the message, using your own words in the subject line and first couple of sentences, this has an even greater impact.
PLEASE NOTE: Current
co-sponsors of the bill, along with Reps. Woolsey, Lee and Waters, who introduced it, include Diane Watson (D-CA-33,
James McGovern (D-MA-3), Raul Grijalva (D-AZ-7), Dennis Kucinich (D-OH-10), Barney Frank (D-MA-4), Maurice Hinchey (D-NY-22),
John Conyers (D-MI-14), Jerrold Nadler (D-NY-8), Chaka Fattah (D-PA-2), Bob Filner (D-CA-51), William “Lacy” Clay
(D-M0-1), Donald Payne (D-NJ-10), Steve Cohen (D-TN-9), and Sheila Jackson Lee (D-TX-18).
Yes, they did it again. The Senate defeated a clean minimum wage
increase that is nearly 10 years overdue. So, once again, millions of minimum wage workers have to wait for a raise while
the House (which passed a clean minimum wage increase) and Senate work out the differences between their versions of the legislation.
Please use the form below to tell your U.S. representative and senators
to pass a clean minimum wage increase, with no strings attached and no more business handouts.
Unfortunately, PacifiCorp, our second-largest utility,
is trying to move in the opposite direction. They are proposing three new coal-fired power plants for their electric system.
Coal-fired power plants are some of the worst energy choices a utility can make - they are one of the biggest sources of global
warming pollution and other environmental problems. PacifiCorp's plants would be built in Utah, but they want Oregon
consumers to pay 25% of the cost.
"There are those who look at things the way
and ask why...
I dream of things that never were
and ask why not."
- Robert F. Kennedy
Quoting Irish playwright
George Bernard Shaw
convicted of rigging ’04 presidential
recount By Associated Press Wednesday, January 24, 2007 - Updated: Jan 26, 2007
05:25 AM EST
CLEVELAND - Two election workers
were convicted Wednesday of rigging a recount of the 2004 presidential election to avoid a more thorough review in Ohio’s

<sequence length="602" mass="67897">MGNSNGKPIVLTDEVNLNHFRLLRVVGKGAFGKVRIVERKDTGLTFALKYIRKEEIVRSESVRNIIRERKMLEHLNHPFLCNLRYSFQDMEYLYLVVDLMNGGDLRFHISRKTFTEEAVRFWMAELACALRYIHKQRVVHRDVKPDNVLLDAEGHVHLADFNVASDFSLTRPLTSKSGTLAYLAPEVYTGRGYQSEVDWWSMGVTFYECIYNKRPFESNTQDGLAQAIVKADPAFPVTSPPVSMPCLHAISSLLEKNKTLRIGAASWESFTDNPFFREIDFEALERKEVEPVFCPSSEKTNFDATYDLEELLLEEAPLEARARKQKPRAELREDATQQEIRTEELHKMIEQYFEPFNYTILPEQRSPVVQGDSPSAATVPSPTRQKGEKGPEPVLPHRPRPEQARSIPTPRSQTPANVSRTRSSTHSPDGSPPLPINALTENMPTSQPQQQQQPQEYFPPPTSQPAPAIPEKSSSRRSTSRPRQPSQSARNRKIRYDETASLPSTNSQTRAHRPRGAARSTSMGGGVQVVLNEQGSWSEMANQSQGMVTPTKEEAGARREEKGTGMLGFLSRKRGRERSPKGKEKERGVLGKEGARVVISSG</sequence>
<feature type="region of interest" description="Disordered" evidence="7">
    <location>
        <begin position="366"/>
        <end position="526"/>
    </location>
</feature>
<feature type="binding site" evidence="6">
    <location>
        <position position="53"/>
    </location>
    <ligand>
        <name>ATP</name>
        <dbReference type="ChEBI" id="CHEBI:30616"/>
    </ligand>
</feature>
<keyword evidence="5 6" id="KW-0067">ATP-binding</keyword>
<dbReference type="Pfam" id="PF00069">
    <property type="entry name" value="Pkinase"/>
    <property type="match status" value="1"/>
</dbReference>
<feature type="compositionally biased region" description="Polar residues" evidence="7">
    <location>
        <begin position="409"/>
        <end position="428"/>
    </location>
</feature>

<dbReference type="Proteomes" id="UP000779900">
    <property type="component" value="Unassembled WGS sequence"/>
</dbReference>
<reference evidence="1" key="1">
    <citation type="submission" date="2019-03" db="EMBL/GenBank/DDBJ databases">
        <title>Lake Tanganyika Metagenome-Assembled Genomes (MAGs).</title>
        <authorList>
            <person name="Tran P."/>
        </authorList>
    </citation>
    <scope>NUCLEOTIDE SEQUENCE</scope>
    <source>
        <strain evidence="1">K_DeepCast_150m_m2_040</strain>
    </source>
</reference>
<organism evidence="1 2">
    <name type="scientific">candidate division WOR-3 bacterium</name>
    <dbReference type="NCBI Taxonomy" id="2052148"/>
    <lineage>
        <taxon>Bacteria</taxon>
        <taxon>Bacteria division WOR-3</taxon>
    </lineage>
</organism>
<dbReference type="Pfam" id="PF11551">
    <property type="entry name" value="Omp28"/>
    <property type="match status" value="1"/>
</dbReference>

most populous county.
Jacqueline Maiden, elections coordinator of the Cuyahoga County Elections Board,
and ballot manager Kathleen Dreamer each were convicted of a felony count of negligent misconduct of an elections employee.
They also were convicted of one misdemeanor count each of failure of elections employees to perform their duty.
Prosecutors accused Maiden and Dreamer of secretly reviewing preselected ballots
before a public recount on Dec. 16, 2004. They worked behind closed doors for three days to pick ballots they knew would not
cause discrepancies when checked by hand, prosecutors said.
Defense attorney Roger Synenberg has said the workers were following procedures as
they understood them.
Ohio gave President Bush the electoral votes he needed to defeat Democratic Sen.
John Kerry in the close election and hold on to the White House in 2004.
Special prosecutor Kevin Baxter did not claim the workers’ actions affected
the outcome of the election - Kerry gained 17 votes and Bush lost six in the county’s recount.
Maiden and Dreamer, who still work for the elections board, face a possible sentence
of six to 18 months for the felony conviction. Sentencing is on Feb. 26.
A message left for Elections Board Director Michael Vu was not immediately returned
Wednesday. The board released a statement that said its goal is to restore confidence in the county’s election progress
and pursue reforms in addition to those made since 2004.